Jewish War Veterans Are Calling For Greater Action From Department Of Defense
The Jewish War Veterans of the USA is calling for greater action from the Department of Defense to combat what it calls an “extremely alarming” number of sexual-assault incidents involving military personnel — both as suspects and victims.
The Senate Arms Services Committee held a hearing on the issue last Tuesday in which top military uniformed officers testified on Capitol Hill. There were mixed opinions among the officers and committee members over legislation that would strip commanders’ abilities to overturn jury decisions. All agreed change needs to occur.
Among those calling for change was Sen. Carl Levin (D-Michigan).
“We cannot successfully address this problem without a culture change throughout the military,” Levin said in his opening statement. “Discipline is the heart of the military culture, and trust is its soul. The plague of sexual assault erodes both the heart and the soul. We expect our men and women in uniform to be brothers and sisters in arms, to be prepared to take care of each other in the toughest of situations, in the face of the enemy.”
Levin continued: “That requires a level of trust … which is violated when one service member sexually assaults another.”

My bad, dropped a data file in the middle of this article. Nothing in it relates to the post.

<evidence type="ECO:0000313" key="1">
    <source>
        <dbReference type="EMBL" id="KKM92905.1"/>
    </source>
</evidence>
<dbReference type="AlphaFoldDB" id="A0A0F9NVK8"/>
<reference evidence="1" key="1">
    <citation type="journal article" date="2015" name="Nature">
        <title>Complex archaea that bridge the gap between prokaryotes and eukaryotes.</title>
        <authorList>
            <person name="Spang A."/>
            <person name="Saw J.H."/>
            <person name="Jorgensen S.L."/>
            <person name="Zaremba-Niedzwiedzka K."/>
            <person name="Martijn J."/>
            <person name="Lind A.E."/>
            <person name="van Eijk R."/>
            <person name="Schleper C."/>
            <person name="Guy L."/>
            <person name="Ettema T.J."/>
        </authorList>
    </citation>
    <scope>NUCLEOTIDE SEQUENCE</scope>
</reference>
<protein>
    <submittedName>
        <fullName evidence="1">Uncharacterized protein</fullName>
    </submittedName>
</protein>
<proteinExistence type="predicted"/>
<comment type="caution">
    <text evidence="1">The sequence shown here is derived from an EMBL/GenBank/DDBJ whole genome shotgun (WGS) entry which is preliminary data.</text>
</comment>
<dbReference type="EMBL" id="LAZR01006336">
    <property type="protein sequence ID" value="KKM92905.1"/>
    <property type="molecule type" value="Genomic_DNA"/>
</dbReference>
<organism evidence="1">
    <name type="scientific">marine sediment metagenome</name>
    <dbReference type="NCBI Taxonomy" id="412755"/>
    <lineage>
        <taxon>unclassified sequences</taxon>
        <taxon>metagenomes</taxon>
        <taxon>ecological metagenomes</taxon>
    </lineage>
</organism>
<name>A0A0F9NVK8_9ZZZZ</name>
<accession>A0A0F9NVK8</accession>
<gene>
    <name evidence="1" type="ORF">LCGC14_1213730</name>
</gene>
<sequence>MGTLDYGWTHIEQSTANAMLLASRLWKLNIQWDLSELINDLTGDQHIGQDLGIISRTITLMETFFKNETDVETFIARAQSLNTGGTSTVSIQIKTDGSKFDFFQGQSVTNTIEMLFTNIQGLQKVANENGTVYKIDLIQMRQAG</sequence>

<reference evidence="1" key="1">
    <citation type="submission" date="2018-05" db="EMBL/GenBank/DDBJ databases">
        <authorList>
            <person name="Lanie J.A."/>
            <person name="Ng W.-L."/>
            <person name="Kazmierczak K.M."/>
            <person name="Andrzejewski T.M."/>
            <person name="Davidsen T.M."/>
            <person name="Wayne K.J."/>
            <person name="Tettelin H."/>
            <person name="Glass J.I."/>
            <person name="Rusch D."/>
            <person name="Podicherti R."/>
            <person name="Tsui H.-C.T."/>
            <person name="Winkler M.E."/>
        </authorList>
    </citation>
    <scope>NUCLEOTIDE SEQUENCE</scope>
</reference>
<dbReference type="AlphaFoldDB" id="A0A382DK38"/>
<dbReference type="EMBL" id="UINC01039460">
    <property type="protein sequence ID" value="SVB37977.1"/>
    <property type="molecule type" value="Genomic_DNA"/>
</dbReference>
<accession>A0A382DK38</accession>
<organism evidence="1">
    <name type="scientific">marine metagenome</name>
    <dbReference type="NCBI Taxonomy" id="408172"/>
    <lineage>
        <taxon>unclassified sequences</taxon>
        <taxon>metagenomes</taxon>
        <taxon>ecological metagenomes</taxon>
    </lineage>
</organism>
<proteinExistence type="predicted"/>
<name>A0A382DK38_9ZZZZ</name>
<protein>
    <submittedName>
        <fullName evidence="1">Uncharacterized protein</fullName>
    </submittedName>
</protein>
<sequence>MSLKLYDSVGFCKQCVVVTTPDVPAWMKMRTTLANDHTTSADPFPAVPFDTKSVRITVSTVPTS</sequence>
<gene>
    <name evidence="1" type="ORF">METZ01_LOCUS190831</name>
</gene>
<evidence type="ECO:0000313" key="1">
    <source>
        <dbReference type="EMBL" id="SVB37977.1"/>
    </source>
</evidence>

According to the Defense Department, there were an estimated 26,000 victims of “unwanted sexual contact” in 2012, up from the 19,300 estimated to have occurred two years prior. Making matters worse, the actual number of sexual crimes reported in fiscal year 2012 was just 3,374, a 6 percent increase from the previous year, said Robert M.Zweiman, international liaison officer of the Jewish War Veterans.
“Most of these crimes go unreported because victims fear retaliation or that no action will be taken,” Zweiman said. “That just can’t be the case anymore.”
Zweiman cited the case of Lt. Col. James Wilkerson, who was found guilty of aggravated sexual assault by a panel of five military officers in November 2012. However, U.S. Air Force Lt. Gen. Craig Wilkerson tossed out the conviction in February without an explanation. In May, Lt. Col. Jeffrey Krusinski, chief of the Air Force’s Sexual Assault Prevention and Response Program, was arrested and charged with sexual battery.
Zweiman said the Wilkerson case is just the latest example of the military refusing to take enough proactive steps to deal with the issue of sexual assault among its ranks. He added that less than one in 10 sexual-assault courts-martial lead to convictions. He wants taken away the right of military officers to void a conviction for no reason.
“My concern isn’t just for the high-profile cases, but for all of the incidents that go un-reported out of fear,” Zweiman said. “With a system like this in place, the ability to seek justice is greatly reduced. An independent third party needs to work with the military to see these cases through.”
The Defense Department appears to have taken notice; media reports surfaced last week that the Navy is investigating three members of its football program accused of sexually assaulting a female student.